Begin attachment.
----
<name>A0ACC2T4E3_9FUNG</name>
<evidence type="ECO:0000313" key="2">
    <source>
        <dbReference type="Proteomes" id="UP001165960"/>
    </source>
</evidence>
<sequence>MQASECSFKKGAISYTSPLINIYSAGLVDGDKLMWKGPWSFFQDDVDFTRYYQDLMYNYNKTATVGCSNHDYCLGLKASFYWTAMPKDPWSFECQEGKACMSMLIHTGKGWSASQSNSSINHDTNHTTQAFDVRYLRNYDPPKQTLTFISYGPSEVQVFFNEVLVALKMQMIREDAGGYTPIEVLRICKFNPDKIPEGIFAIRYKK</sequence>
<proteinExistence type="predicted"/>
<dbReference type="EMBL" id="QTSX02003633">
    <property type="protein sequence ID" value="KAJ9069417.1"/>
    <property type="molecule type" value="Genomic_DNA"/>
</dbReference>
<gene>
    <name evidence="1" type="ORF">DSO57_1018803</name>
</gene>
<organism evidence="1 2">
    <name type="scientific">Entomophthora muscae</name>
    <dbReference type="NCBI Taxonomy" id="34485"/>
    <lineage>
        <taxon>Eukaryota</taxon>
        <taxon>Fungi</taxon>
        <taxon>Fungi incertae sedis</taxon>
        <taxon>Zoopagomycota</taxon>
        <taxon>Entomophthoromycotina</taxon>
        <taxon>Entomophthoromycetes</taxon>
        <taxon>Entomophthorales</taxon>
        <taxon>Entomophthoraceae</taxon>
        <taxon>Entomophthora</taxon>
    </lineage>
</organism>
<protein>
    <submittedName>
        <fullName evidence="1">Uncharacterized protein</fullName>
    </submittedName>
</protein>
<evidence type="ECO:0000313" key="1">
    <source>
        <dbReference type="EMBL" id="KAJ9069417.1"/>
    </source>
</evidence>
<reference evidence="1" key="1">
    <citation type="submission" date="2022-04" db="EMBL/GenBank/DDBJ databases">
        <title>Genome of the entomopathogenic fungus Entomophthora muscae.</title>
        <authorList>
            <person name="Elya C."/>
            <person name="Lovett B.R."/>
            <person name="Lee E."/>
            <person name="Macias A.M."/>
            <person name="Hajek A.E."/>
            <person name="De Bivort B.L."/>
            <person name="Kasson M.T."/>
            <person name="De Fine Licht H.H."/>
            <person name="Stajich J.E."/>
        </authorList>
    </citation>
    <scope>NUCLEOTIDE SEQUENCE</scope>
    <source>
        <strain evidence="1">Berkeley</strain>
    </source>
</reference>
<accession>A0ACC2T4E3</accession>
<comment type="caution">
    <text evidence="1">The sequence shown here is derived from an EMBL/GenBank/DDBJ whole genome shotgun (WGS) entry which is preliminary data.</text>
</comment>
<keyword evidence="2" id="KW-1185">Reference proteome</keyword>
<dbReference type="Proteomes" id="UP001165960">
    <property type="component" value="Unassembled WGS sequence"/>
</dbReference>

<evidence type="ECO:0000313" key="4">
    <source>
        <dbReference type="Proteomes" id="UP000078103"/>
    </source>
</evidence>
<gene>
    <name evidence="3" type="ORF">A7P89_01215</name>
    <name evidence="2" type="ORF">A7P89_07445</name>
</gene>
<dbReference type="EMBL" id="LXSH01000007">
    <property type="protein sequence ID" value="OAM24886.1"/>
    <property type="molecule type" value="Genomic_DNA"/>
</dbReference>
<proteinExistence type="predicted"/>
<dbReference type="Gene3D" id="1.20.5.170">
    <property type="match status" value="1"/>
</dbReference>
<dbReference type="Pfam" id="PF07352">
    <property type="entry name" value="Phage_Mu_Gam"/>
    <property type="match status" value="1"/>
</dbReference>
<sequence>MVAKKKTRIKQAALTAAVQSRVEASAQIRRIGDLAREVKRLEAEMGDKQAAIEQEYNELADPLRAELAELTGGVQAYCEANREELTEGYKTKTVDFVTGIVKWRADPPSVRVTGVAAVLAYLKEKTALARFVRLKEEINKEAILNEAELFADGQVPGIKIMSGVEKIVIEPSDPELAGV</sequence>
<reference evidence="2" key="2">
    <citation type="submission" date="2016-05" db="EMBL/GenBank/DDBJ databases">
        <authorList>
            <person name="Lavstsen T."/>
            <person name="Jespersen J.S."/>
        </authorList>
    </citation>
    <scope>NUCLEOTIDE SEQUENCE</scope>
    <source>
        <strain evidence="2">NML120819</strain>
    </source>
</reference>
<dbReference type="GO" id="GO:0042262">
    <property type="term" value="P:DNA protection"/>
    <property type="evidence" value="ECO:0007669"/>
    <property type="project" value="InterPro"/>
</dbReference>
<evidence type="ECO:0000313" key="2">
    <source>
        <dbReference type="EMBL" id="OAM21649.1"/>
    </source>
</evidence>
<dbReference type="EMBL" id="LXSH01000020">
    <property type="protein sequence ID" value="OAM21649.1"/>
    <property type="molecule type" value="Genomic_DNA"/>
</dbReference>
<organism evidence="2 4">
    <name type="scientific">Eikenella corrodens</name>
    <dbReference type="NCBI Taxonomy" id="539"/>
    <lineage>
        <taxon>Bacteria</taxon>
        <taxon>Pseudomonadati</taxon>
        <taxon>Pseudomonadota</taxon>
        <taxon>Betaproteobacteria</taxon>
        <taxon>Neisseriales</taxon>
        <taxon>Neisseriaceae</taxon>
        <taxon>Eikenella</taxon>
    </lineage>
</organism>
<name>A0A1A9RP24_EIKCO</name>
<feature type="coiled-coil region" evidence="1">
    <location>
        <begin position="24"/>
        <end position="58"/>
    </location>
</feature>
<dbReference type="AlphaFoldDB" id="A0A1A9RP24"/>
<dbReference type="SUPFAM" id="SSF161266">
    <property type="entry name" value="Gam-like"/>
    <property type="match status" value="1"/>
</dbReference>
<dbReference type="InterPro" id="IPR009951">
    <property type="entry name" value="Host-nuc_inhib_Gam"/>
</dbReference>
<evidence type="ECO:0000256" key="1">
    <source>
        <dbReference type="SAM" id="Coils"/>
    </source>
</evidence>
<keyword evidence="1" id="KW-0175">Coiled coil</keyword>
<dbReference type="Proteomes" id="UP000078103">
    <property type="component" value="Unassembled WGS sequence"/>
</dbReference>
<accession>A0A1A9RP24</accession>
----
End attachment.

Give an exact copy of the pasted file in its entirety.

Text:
<name>A0ACC2T4E3_9FUNG</name>
<evidence type="ECO:0000313" key="2">
    <source>
        <dbReference type="Proteomes" id="UP001165960"/>
    </source>
</evidence>
<sequence>MQASECSFKKGAISYTSPLINIYSAGLVDGDKLMWKGPWSFFQDDVDFTRYYQDLMYNYNKTATVGCSNHDYCLGLKASFYWTAMPKDPWSFECQEGKACMSMLIHTGKGWSASQSNSSINHDTNHTTQAFDVRYLRNYDPPKQTLTFISYGPSEVQVFFNEVLVALKMQMIREDAGGYTPIEVLRICKFNPDKIPEGIFAIRYKK</sequence>
<proteinExistence type="predicted"/>
<dbReference type="EMBL" id="QTSX02003633">
    <property type="protein sequence ID" value="KAJ9069417.1"/>
    <property type="molecule type" value="Genomic_DNA"/>
</dbReference>
<gene>
    <name evidence="1" type="ORF">DSO57_1018803</name>
</gene>
<organism evidence="1 2">
    <name type="scientific">Entomophthora muscae</name>
    <dbReference type="NCBI Taxonomy" id="34485"/>
    <lineage>
        <taxon>Eukaryota</taxon>
        <taxon>Fungi</taxon>
        <taxon>Fungi incertae sedis</taxon>
        <taxon>Zoopagomycota</taxon>
        <taxon>Entomophthoromycotina</taxon>
        <taxon>Entomophthoromycetes</taxon>
        <taxon>Entomophthorales</taxon>
        <taxon>Entomophthoraceae</taxon>
        <taxon>Entomophthora</taxon>
    </lineage>
</organism>
<protein>
    <submittedName>
        <fullName evidence="1">Uncharacterized protein</fullName>
    </submittedName>
</protein>
<evidence type="ECO:0000313" key="1">
    <source>
        <dbReference type="EMBL" id="KAJ9069417.1"/>
    </source>
</evidence>
<reference evidence="1" key="1">
    <citation type="submission" date="2022-04" db="EMBL/GenBank/DDBJ databases">
        <title>Genome of the entomopathogenic fungus Entomophthora muscae.</title>
        <authorList>
            <person name="Elya C."/>
            <person name="Lovett B.R."/>
            <person name="Lee E."/>
            <person name="Macias A.M."/>
            <person name="Hajek A.E."/>
            <person name="De Bivort B.L."/>
            <person name="Kasson M.T."/>
            <person name="De Fine Licht H.H."/>
            <person name="Stajich J.E."/>
        </authorList>
    </citation>
    <scope>NUCLEOTIDE SEQUENCE</scope>
    <source>
        <strain evidence="1">Berkeley</strain>
    </source>
</reference>
<accession>A0ACC2T4E3</accession>
<comment type="caution">
    <text evidence="1">The sequence shown here is derived from an EMBL/GenBank/DDBJ whole genome shotgun (WGS) entry which is preliminary data.</text>
</comment>
<keyword evidence="2" id="KW-1185">Reference proteome</keyword>
<dbReference type="Proteomes" id="UP001165960">
    <property type="component" value="Unassembled WGS sequence"/>
</dbReference>

<evidence type="ECO:0000313" key="4">
    <source>
        <dbReference type="Proteomes" id="UP000078103"/>
    </source>
</evidence>
<gene>
    <name evidence="3" type="ORF">A7P89_01215</name>
    <name evidence="2" type="ORF">A7P89_07445</name>
</gene>
<dbReference type="EMBL" id="LXSH01000007">
    <property type="protein sequence ID" value="OAM24886.1"/>
    <property type="molecule type" value="Genomic_DNA"/>
</dbReference>
<proteinExistence type="predicted"/>
<dbReference type="Gene3D" id="1.20.5.170">
    <property type="match status" value="1"/>
</dbReference>
<dbReference type="Pfam" id="PF07352">
    <property type="entry name" value="Phage_Mu_Gam"/>
    <property type="match status" value="1"/>
</dbReference>
<sequence>MVAKKKTRIKQAALTAAVQSRVEASAQIRRIGDLAREVKRLEAEMGDKQAAIEQEYNELADPLRAELAELTGGVQAYCEANREELTEGYKTKTVDFVTGIVKWRADPPSVRVTGVAAVLAYLKEKTALARFVRLKEEINKEAILNEAELFADGQVPGIKIMSGVEKIVIEPSDPELAGV</sequence>
<reference evidence="2" key="2">
    <citation type="submission" date="2016-05" db="EMBL/GenBank/DDBJ databases">
        <authorList>
            <person name="Lavstsen T."/>
            <person name="Jespersen J.S."/>
        </authorList>
    </citation>
    <scope>NUCLEOTIDE SEQUENCE</scope>
    <source>
        <strain evidence="2">NML120819</strain>
    </source>
</reference>
<dbReference type="GO" id="GO:0042262">
    <property type="term" value="P:DNA protection"/>
    <property type="evidence" value="ECO:0007669"/>
    <property type="project" value="InterPro"/>
</dbReference>
<evidence type="ECO:0000313" key="2">
    <source>
        <dbReference type="EMBL" id="OAM21649.1"/>
    </source>
</evidence>
<dbReference type="EMBL" id="LXSH01000020">
    <property type="protein sequence ID" value="OAM21649.1"/>
    <property type="molecule type" value="Genomic_DNA"/>
</dbReference>
<organism evidence="2 4">
    <name type="scientific">Eikenella corrodens</name>
    <dbReference type="NCBI Taxonomy" id="539"/>
    <lineage>
        <taxon>Bacteria</taxon>
        <taxon>Pseudomonadati</taxon>
        <taxon>Pseudomonadota</taxon>
        <taxon>Betaproteobacteria</taxon>
        <taxon>Neisseriales</taxon>
        <taxon>Neisseriaceae</taxon>
        <taxon>Eikenella</taxon>
    </lineage>
</organism>
<name>A0A1A9RP24_EIKCO</name>
<feature type="coiled-coil region" evidence="1">
    <location>
        <begin position="24"/>
        <end position="58"/>
    </location>
</feature>
<dbReference type="AlphaFoldDB" id="A0A1A9RP24"/>
<dbReference type="SUPFAM" id="SSF161266">
    <property type="entry name" value="Gam-like"/>
    <property type="match status" value="1"/>
</dbReference>
<dbReference type="InterPro" id="IPR009951">
    <property type="entry name" value="Host-nuc_inhib_Gam"/>
</dbReference>
<evidence type="ECO:0000256" key="1">
    <source>
        <dbReference type="SAM" id="Coils"/>
    </source>
</evidence>
<keyword evidence="1" id="KW-0175">Coiled coil</keyword>
<dbReference type="Proteomes" id="UP000078103">
    <property type="component" value="Unassembled WGS sequence"/>
</dbReference>
<accession>A0A1A9RP24</accession>